Two hours later the boy became irritable and agitated, refusing food & drinks, they said. I asked whether there was a history of vomiting or headache to exclude meningitis, but the answer was no. During discussion, I noticed that the boy was scared, hugging his father, with his own neck fully flexed with no agitation nor irritability. When I asked to examine him, the boy started to scream & became very aggressive & agitated, biting everyone & spitting everywhere with abnormal behavior & fine tremors in the hands. I auscultated the chest & heart & both were free apart from tachycardia. Temperature was 38C. There was aerophobia and inability to drink water even after the agitation episode.
I asked for history of animal bites or scratches even if it had happened a long time ago; the answer was they were not sure. I admitted the patient under the supervision of my consultant who advised to give midazolam 3mg IM as the patient was too much agitated & aggressive to insert IV line to make the boy calm & reevaluate. Our provisional diagnosis was rabies.
The boy did not sleep the whole night as I went to reevaluate him at 4 am, 6 am & 8 am. He was becoming more irritable & more aggressive. At 9 am, the consultant advised neurological & pediatric consultations who both suspected rabies as a provisional diagnosis. MRI brain, LP, CBC & full chemistry were requested, but none of them was done due to the agitation & aggressiveness of the boy. The boy arrested. CPR was done for 30 minutes but unfortunately he passed away on Thursday at 5 am. Waleed M. K. Abu Zaid, Resident of Infectious Diseases, Al Gharbia, Egypt.
Later author comment:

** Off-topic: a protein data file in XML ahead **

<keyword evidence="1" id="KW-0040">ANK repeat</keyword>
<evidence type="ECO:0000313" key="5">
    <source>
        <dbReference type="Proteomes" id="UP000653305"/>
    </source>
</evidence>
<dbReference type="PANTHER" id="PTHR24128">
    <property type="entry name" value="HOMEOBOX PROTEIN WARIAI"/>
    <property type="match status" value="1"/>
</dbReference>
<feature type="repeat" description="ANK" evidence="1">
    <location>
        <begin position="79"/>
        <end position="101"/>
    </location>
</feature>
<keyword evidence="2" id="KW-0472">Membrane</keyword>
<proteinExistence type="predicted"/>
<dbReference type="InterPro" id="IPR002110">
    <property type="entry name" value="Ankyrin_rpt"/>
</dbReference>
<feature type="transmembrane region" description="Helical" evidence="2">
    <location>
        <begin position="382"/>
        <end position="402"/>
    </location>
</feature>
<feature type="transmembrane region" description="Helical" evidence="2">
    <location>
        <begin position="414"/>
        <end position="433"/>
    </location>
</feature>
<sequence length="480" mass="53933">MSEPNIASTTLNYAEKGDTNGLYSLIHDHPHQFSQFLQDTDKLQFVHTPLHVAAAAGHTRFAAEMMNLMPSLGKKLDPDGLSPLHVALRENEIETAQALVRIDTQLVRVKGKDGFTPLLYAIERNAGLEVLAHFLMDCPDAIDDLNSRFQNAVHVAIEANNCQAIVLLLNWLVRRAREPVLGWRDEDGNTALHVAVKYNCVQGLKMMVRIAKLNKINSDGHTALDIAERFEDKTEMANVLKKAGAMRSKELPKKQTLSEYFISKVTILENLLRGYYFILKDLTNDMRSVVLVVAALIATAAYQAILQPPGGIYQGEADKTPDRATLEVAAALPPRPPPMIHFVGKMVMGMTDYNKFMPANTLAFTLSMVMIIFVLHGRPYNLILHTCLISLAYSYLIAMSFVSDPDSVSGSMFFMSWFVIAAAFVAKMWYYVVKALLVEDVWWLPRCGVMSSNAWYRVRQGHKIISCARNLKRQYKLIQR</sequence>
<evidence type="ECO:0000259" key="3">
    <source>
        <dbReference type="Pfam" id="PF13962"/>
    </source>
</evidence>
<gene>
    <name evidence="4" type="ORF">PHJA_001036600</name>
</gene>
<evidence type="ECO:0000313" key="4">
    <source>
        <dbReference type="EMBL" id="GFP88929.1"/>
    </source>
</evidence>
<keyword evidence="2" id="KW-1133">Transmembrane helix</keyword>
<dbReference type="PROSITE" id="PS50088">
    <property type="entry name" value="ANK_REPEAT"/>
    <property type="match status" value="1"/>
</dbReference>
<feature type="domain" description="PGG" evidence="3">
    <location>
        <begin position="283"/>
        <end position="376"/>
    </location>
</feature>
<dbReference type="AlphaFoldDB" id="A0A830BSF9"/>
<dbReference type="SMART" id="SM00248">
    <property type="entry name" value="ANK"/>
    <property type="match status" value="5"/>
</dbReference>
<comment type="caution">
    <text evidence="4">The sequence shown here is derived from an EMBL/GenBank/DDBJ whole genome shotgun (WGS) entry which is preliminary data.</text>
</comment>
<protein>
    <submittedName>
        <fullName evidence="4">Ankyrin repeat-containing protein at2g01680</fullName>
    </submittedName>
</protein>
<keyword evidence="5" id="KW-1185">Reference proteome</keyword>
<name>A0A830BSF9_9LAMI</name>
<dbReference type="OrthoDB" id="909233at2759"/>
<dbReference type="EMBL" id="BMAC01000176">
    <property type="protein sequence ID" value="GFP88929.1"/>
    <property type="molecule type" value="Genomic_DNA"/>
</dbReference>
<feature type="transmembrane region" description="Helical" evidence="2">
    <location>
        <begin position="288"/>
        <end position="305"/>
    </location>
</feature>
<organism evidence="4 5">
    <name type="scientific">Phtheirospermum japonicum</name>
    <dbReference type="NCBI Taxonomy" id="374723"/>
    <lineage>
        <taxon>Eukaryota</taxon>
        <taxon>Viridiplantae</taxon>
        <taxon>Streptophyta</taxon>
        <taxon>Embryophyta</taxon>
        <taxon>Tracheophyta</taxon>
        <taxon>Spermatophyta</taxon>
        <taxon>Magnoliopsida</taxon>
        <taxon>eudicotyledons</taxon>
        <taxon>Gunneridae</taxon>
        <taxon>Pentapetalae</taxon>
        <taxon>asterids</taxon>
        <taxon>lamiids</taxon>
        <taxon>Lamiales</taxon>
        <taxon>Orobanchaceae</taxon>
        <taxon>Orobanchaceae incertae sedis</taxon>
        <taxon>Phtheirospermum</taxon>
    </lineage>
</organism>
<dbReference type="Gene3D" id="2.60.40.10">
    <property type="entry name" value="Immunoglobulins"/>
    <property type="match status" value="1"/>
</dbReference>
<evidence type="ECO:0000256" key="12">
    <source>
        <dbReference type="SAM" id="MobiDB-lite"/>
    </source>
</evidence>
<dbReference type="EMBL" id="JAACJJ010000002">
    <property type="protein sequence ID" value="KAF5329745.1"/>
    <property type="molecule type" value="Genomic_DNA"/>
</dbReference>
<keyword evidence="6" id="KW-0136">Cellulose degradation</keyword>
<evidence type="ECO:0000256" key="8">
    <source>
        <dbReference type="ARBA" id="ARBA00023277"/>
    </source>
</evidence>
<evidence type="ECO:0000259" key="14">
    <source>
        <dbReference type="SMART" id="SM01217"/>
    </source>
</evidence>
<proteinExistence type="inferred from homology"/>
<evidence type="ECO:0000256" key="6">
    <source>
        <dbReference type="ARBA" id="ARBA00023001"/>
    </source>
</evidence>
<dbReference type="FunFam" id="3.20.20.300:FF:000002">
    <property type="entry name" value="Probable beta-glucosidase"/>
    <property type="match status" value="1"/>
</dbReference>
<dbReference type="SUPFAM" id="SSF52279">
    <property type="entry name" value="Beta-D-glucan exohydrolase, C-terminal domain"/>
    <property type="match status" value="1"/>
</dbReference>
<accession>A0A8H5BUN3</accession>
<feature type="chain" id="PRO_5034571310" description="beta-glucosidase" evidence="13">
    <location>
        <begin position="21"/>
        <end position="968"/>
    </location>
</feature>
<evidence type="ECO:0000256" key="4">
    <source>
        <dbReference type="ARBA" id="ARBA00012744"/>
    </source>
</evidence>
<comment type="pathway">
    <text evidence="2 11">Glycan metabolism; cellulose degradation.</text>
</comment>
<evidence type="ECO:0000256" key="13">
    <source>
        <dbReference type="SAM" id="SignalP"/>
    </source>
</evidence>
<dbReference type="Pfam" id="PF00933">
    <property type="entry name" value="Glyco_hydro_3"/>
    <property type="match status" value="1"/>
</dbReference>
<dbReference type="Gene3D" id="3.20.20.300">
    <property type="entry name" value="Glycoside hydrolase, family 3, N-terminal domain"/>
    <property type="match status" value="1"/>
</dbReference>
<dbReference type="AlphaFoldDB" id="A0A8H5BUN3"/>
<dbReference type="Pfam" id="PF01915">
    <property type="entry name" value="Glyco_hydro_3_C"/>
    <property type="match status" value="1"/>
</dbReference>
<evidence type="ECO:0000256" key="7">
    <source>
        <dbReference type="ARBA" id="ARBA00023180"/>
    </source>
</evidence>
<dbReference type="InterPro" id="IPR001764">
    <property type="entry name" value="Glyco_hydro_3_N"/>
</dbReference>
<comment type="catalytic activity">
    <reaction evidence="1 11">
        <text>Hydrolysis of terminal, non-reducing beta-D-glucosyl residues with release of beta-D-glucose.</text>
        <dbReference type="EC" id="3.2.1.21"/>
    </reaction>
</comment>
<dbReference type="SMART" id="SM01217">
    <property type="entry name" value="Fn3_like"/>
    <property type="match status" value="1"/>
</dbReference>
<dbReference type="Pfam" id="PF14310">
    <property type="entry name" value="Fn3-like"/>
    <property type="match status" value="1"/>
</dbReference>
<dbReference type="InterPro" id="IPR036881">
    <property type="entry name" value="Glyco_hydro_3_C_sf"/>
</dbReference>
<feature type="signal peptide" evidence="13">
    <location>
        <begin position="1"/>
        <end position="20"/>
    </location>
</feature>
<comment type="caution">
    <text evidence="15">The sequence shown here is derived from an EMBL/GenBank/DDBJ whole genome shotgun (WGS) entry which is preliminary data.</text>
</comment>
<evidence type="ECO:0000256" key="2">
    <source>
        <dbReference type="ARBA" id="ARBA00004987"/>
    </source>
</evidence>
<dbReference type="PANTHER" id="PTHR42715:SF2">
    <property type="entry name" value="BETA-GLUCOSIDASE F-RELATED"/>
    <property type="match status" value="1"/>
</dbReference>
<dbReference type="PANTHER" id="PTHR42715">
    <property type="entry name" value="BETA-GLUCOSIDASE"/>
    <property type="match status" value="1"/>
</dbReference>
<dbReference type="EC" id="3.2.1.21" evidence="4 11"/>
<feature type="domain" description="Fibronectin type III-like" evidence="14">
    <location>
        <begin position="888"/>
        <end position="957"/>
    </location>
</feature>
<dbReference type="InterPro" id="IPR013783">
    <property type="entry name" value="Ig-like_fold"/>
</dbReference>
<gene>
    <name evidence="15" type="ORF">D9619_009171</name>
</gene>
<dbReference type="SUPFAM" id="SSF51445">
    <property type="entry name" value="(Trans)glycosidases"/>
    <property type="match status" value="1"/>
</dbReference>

Thanks for your participation & knowledge sharing
3 days ago we came to know that there is a history of dog bite since September 2017 through an investigation team from the directorate.
Relatives were not telling us the truth though we asked them more than 10 times
So, based on the new information, rabies is the first possibility
According to the MOH case definition, this is a probable case.
Another physician commented:
I've seen rabies in TX in the 1980's.. 12 yo asian f presented with a very sore throat and fever. She had no history of exposure to animals or animal bites. She had not traveled to endemic areas. She was alert, but appeared very ill. On exam, had autonomic instability (her blood pressure fluctuated wildly with something like stroking her arm) and a Haman's crunch. Diagnosis was difficult as she had things like a pneumomediastium. By the following morning, she could not handle her secretions and became obtunded. She was combative during intubation, Rabies; indeed it was her Cambodian refugee parents that raised the diagnosis! Dx at brain biopsy showed rabies, but PCR (by CDC) said US rabies strain, not SE Asian one. A course of Ribavirin (then in development) appeared to slow her progression, but she died.